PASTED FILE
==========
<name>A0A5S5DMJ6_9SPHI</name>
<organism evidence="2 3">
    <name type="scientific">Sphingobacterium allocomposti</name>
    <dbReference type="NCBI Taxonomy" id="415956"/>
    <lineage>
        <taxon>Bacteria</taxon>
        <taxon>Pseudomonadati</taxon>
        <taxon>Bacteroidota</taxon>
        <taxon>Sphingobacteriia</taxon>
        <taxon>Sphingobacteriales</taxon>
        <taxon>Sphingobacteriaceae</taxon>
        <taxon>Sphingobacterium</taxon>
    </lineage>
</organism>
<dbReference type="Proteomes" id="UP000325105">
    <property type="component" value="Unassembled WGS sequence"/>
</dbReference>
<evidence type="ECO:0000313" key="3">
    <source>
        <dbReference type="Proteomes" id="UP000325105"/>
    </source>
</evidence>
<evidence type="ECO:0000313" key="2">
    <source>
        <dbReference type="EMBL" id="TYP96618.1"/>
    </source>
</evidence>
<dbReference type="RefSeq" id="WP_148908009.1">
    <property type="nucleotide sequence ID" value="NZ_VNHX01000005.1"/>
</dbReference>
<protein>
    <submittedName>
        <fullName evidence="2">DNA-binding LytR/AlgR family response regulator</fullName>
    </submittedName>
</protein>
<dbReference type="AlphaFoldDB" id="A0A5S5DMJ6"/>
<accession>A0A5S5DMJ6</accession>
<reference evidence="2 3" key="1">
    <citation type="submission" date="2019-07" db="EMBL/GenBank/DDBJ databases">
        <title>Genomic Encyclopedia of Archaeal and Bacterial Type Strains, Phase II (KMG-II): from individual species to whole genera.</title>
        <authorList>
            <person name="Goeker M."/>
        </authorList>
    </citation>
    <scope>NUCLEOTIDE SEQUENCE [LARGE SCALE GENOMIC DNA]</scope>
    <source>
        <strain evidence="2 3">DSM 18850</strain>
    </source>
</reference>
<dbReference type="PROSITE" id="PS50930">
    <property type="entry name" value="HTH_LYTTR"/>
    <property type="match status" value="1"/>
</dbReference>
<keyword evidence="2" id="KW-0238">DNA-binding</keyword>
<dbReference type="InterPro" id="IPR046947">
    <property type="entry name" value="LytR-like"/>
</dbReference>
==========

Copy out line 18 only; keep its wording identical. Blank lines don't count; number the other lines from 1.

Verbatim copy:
<evidence type="ECO:0000313" key="3">